NCLab’s popular Coding and 3D Modeling Camps Are Back! The latest NCLab Coding Camp took place April 1st and 2nd at the Richmond School in Susanville, California. Approximately 30 students participated. Seven students came all the way from Big Valley, driving two hours each way to attend the camp. That’s dedication! During the two-day camp, students created games with Karel, drew designs with Turtle Tina and built models with 3D Modeling.
On Saturday, we had an unexpected treat! Cliff Motherall was flying his glider in the field below the school, and took a few minutes to show us how his RC glider worked. Cliff can remotely control the rudder, ailerons and flaps to steer, bank, climb and descend, and he can also receive data back from the glider about factors such as altitude and temperature. The glider and controller use open source software such as OpenTX. It was fun to see programming in action!
Once we had some Tina designs and 3D models, it was time to print. We used a Brother Scan N Cut to draw or cut Tina designs, and Flashforge 3D printers to build the models. In this screenshot, you can see several STL files loaded into the 3D printer. They can be printed in the same batch, which saves time. We scaled the models down to about 2 cm each to save time and print as many as we could during the camp.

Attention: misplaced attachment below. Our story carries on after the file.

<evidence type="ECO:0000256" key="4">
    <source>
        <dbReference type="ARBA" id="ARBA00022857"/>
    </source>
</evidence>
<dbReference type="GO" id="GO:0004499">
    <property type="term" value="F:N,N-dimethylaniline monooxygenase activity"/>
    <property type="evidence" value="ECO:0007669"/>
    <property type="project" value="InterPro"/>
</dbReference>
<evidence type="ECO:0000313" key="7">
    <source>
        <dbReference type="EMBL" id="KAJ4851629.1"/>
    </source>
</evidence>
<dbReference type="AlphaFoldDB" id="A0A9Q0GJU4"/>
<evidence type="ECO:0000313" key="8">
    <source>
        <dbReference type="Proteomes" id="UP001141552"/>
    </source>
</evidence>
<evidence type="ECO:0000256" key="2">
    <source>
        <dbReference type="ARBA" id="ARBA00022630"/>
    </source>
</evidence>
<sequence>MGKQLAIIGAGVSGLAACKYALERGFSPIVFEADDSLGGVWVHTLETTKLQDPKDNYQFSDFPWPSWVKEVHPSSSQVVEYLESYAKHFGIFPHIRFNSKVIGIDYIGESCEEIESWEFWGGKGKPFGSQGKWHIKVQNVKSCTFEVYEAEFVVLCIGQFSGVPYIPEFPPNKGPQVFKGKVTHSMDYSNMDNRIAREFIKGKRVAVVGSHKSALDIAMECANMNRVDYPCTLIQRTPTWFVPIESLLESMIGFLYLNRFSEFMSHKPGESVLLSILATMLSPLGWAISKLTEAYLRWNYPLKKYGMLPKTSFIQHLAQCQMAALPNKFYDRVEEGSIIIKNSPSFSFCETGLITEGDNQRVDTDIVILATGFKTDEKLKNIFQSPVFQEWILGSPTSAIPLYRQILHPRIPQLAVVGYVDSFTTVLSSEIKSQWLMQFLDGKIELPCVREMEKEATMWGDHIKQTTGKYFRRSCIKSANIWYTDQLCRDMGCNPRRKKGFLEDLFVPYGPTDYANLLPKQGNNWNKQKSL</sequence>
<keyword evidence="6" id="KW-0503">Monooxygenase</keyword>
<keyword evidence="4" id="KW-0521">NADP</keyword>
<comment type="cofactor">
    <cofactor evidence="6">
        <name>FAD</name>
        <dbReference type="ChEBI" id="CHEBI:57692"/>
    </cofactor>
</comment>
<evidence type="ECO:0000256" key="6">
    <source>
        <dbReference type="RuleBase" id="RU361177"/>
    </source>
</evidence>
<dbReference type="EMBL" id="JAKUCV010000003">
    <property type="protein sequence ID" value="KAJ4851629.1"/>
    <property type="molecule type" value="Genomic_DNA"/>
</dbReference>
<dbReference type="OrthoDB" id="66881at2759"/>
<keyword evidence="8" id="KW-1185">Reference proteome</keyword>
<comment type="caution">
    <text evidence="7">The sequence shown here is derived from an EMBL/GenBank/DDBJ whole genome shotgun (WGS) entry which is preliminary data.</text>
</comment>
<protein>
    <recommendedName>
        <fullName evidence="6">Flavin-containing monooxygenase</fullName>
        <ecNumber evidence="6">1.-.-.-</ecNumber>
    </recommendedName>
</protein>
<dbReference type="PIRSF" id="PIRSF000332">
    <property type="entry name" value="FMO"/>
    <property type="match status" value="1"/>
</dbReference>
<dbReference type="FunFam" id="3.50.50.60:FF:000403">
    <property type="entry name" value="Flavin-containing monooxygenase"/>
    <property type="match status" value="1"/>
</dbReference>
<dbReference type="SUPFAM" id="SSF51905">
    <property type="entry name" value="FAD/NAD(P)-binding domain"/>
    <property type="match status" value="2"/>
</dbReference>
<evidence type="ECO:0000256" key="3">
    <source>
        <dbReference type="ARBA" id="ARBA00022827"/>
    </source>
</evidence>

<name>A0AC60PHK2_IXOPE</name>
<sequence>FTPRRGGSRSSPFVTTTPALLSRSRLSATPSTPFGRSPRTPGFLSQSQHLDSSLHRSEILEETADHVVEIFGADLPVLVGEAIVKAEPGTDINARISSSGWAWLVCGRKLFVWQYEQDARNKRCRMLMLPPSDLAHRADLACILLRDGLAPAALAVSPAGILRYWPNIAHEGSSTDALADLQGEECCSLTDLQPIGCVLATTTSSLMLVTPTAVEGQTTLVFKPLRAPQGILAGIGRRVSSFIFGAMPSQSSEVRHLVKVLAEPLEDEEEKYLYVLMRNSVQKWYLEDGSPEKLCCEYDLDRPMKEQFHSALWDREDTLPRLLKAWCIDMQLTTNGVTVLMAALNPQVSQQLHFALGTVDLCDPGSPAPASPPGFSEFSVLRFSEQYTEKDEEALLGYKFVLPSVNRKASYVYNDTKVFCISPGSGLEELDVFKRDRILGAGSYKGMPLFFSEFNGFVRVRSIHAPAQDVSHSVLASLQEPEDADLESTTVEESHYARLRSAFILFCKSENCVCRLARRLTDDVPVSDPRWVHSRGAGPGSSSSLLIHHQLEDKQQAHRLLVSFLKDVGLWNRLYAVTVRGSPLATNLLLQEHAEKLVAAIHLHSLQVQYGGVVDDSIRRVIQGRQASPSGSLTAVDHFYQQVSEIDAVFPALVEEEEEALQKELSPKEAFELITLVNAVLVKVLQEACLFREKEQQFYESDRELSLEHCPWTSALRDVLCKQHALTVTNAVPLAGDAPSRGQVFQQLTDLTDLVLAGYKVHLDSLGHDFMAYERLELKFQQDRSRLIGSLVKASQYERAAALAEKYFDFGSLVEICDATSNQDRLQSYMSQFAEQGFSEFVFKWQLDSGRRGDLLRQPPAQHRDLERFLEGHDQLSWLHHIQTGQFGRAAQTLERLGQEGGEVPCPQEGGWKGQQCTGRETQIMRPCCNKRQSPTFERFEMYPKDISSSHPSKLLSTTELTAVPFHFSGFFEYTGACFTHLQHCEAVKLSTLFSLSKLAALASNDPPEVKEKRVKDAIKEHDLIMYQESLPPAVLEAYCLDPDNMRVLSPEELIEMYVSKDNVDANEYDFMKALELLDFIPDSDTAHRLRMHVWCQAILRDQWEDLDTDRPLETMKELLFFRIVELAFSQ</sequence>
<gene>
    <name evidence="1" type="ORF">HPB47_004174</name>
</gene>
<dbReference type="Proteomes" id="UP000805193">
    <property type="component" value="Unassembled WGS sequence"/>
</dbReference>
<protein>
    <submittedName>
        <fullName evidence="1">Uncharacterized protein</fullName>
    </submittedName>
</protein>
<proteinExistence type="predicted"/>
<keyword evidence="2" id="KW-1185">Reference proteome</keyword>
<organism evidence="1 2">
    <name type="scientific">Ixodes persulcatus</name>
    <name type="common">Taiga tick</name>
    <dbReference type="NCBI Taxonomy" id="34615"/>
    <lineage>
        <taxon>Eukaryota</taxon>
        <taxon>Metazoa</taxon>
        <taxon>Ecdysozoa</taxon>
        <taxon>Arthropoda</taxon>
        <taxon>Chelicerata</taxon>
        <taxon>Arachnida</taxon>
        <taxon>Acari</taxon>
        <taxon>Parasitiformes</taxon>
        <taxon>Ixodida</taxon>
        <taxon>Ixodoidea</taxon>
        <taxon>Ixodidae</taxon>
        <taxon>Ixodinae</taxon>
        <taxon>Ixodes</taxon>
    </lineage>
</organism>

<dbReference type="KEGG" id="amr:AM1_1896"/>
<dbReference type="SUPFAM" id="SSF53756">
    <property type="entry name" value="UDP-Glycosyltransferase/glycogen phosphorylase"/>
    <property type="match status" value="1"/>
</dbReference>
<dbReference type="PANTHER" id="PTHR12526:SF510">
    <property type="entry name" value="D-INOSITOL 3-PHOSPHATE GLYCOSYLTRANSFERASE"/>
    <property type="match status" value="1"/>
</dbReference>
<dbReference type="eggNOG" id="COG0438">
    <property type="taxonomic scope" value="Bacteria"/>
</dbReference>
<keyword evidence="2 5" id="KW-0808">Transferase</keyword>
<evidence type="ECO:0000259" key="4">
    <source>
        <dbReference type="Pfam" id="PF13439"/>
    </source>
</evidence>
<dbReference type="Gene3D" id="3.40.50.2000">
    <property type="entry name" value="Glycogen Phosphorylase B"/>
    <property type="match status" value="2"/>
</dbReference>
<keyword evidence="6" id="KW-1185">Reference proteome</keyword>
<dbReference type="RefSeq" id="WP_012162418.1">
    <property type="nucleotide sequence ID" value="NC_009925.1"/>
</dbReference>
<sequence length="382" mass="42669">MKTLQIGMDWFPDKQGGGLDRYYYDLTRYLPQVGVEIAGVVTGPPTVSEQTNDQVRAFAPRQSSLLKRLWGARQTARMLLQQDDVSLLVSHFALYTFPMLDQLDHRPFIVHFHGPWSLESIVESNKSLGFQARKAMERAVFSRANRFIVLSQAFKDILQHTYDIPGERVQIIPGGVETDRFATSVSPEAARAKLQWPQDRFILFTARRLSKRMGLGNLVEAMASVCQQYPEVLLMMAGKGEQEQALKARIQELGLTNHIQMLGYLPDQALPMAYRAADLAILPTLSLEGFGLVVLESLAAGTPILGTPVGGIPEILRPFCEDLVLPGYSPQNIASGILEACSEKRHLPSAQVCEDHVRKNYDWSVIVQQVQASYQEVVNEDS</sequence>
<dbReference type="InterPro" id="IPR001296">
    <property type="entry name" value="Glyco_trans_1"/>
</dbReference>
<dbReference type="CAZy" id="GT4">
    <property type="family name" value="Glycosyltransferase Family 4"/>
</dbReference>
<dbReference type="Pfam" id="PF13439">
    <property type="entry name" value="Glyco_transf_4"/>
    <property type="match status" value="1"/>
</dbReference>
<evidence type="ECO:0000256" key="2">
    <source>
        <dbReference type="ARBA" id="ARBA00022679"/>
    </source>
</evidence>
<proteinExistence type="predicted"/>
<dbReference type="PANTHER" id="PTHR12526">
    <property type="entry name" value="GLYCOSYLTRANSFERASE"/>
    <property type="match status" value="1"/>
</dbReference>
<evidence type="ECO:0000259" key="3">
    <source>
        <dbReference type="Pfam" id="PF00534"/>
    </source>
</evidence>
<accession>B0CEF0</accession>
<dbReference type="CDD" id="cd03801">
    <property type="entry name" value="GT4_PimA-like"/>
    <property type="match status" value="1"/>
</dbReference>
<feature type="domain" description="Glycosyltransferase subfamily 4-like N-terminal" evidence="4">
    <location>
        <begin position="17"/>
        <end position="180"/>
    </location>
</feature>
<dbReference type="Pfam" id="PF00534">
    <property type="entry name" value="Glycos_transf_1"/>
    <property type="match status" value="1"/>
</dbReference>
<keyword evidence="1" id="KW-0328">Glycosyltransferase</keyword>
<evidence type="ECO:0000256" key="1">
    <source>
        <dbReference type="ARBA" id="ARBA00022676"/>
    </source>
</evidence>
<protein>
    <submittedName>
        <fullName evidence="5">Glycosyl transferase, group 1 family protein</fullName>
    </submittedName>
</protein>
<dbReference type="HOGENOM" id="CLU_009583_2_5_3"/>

Here, Angelica used an SVG file to print out her Turtle nested loop drawing. The Scan N Cut plots the lines with a pen the same way that the Turtle draws them on the computer screen. The inner loop draws a square by repeating a line and turning 90 degrees 4 times, then the outer loop turns Tina 10 degrees to a new starting position, drawing 36 squares in all. Did you notice the relationship? 90 x 4 = 360 degrees, and 10 x 36 = 360 degrees. It’s all about dividing up a circle!
Here is a detail of the Scan N Cut plotter working:
Turtle designs can be both printed on a 3D printer, or cut out of basswood using a laser cutter!
Students get acquainted with manipulating shapes in 3D space:
As in any NCLab camp, the atmosphere is sparking with creative communication:
Many thanks to the Lassen County Office of Education, to James Giles for facilitating the camp and helping the students use the new 3D printers, and to Principal Vicky Leitaker for providing access to the beautiful new computer lab at the Richmond School.